Topeka, KS - The Kansas State Board of Education has rejected Gov. Laura Kelly’s executive order to push the start of school statewide until after Labor Day due to the coronavirus pandemic.
The board met Wednesday morning to discuss the order backed by a new state law that gives the board the power in such a matter.
The board voted 5-5, a tie. With no simple majority, the governor's order did not pass.
The governor expressed disapointment and said she would still ask all school districts to delay openign schools until after the Labor Day holiday.
The result of the board of education vote is that local districts across the state of Kansas can choose on their own how and when to start school for the Fall semester.
Kelly and Dr. Lee Norman, the secretary of the Kansas Department of Health, have been strong advocates for returning to school after the holiday weekend. Kelly said the delay would allow districts to be better prepared and secure more personal protective equipment.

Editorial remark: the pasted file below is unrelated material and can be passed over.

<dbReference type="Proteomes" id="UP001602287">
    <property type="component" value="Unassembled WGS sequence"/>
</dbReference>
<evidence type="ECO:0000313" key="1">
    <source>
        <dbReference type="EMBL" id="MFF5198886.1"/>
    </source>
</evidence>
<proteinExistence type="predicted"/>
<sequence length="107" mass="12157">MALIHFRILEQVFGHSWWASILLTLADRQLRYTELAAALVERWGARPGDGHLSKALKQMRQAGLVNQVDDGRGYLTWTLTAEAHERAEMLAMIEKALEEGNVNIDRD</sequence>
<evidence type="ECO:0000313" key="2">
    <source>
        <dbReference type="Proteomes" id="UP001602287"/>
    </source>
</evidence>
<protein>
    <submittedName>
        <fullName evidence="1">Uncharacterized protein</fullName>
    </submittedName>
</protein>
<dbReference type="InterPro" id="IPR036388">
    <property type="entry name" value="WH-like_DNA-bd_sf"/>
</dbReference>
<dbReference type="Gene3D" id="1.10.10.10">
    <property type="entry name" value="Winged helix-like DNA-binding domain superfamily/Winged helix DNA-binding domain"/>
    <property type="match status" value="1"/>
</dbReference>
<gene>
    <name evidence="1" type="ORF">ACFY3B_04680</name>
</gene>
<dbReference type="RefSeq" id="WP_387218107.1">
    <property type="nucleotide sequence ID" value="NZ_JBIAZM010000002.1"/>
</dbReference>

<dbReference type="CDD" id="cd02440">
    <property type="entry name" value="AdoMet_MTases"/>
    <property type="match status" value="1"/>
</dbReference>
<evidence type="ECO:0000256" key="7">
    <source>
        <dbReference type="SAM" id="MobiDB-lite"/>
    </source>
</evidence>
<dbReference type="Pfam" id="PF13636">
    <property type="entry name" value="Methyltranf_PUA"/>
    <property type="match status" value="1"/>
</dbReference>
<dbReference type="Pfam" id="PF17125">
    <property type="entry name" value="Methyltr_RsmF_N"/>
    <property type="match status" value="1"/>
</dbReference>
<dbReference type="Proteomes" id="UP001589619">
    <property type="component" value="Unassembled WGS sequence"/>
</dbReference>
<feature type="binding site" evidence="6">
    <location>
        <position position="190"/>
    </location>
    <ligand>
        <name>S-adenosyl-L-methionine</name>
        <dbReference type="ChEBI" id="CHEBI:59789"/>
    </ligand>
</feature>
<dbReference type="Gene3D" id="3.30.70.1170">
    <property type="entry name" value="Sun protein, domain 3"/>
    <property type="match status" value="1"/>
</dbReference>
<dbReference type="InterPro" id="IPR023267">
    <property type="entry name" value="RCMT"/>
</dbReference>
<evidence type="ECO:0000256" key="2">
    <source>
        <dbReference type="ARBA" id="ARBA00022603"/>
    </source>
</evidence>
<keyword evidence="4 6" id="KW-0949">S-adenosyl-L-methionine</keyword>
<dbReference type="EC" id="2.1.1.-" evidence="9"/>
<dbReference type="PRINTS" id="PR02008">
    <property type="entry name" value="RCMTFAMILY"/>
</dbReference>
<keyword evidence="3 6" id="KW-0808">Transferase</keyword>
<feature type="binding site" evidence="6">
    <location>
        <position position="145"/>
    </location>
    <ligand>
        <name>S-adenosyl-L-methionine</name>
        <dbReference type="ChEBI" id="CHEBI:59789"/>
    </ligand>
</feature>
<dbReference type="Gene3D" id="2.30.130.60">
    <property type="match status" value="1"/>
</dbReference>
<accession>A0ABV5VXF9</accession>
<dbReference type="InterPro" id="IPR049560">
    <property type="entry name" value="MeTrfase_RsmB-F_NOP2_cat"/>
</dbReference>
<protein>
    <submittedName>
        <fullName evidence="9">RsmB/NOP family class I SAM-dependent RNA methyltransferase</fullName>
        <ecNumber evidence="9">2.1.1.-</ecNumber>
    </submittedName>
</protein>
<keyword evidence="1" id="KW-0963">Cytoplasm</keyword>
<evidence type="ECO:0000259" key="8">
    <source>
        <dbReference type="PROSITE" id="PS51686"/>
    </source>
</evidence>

"The additional three weeks will provide schools time to get masks, thermometers, hand sanitizer and other necessary COVID-19 mitigation supplies,” Kelly said last Wednesday in a news conference at the state Capitol. "I can't in good conscience open schools when Kansas has numerous hot spots, where cases are at an all-time high and continuing to rapidly rise. We can’t risk the lives of our teachers, administrators, custodians, our students and their parents."
Meantime, the KCK school district did not wait for the outcome of the board's meeting and voted Tuesday night to honor the governor's order and delay its school start until after Labor Day, and will then hold classes online-only for nine weeks.